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*UPDATED* Hospital visiting changes, home testing kits, Vaccine info, general info and guidance for public, NHSGGC staff, and community-based services.


November 11, 2003 9:52 AM

The FLU season may well be upon us, but you can minimise the risk of infection by taking a few simple steps.

Free vaccinations are widely available for ‘at risk' groups of children and adults with chronic diseases such as heart defects and diabetes. They are also available to people over the age of 65 years.

Last year saw NHS Greater Glasgow almost reach the national vaccination uptake target of 70%, and this year staff are aiming even higher.

Dr Syed Ahmed, Consultant in Public Health Medicine, said: "Although flu is simply a nasty experience for the majority of people, for some it can lead to far more serious complications including pneumococcal infection."

Those receiving the flu vaccination from their GP this year, can also request a second injection for protection against pneumococcal infection. Unlike flu vaccine which is given yearly, only one pneumococcal vaccine is required for lifelong protection for the over 65s. "

So who is eligible for the flu and pneumococcal vaccines?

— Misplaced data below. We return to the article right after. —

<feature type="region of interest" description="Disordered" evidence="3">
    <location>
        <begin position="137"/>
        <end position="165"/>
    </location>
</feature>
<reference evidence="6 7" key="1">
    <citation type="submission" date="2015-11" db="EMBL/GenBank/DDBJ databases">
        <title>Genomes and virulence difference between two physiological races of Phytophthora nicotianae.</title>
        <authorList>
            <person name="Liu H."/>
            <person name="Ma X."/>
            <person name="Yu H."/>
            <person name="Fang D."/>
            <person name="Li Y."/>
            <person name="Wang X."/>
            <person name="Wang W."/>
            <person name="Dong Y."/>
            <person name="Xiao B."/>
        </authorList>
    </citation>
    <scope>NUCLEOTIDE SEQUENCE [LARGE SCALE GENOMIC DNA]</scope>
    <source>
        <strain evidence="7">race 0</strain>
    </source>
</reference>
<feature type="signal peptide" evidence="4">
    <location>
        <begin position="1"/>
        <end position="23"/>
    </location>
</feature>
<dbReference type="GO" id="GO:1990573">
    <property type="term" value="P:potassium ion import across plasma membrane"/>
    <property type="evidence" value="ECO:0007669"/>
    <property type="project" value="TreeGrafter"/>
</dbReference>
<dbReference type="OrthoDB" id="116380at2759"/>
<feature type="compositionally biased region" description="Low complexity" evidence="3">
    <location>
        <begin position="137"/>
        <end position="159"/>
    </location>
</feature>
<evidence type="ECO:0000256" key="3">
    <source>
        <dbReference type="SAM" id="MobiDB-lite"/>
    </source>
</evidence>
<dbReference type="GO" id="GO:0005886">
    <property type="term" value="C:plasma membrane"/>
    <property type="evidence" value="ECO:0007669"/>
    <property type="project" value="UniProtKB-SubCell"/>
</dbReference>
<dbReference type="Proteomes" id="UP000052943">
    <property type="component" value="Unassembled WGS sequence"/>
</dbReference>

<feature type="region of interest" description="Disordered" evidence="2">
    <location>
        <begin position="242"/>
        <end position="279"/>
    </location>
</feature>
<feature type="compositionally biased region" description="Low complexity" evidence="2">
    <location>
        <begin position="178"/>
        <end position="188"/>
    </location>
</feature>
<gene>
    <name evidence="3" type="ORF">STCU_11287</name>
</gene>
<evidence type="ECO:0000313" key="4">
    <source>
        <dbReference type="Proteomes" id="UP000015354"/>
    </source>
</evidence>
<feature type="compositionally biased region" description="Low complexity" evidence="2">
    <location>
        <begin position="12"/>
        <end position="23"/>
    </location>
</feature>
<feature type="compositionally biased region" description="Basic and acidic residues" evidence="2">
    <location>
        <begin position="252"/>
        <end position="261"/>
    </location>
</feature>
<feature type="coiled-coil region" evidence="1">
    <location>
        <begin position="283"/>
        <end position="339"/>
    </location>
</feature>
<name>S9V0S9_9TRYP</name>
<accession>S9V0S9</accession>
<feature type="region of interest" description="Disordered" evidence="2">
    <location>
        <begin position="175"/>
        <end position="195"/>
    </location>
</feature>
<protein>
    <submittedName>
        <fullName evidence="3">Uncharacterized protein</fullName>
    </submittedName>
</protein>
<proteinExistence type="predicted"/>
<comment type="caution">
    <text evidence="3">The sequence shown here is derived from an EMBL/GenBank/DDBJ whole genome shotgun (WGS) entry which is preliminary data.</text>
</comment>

Vaccinations are recommended for people with:

·        chronic heart complaints;

·        asthma;

·        chronic kidney disease;

·        diabetes;

·        lowered immunity due to disease;

·        no spleen or splenic dysfunction;

·        medication such as steroids and cancer treatments.

Vaccination is also recommended for people aged 65 and over. The Flu vaccine on its own is also recommended for people working in places where there is a risk of flu spreading quickly, such as nursing homes and hospital wards.

So what are the common symptoms of flu that the public must look out for?

Dr Ahmed said: "For people of all ages flu usually produces fever, shivering, muscle aching, tiredness and sore ears, which can see sufferers bed-ridden for several days."

He stressed however that since many of these symptoms can be difficult to assess in infants, an influenza-affected child may only appear irritable and may suffer vomiting and/or diarrhoea.

But what about those who aren't vaccinated and who experience flu-like symptoms?

Dr Ahmed said: "For children, my advice is that they should not go to school or nursery but should stay at home, drink plenty of fluids and take paracetamol or aspirin/ibuprofen to lower body temperature (although aspirin should not be given to children under the age of 16).

"If a parent is worried about a child's condition, or if symptoms last longer than four to five days, they should seek help from their local GP. "

Adults who suspect the onset of flu can receive expert advice over-the-counter from local pharmacists, or call NHS 24's special flu helpline on 08000 28 28 16.






·        Pneumococcal infection can lead to a range of illnesses such as pneumonia (chest infection), blood poisoning and a form of meningitis. Symptoms may include fever, shaking chills, headache and confusion but vaccination can prevent serious forms of these diseases.

 For further information, contact: Caroline Jarvie on 0141 201 4447

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Last Updated: 06 February 2015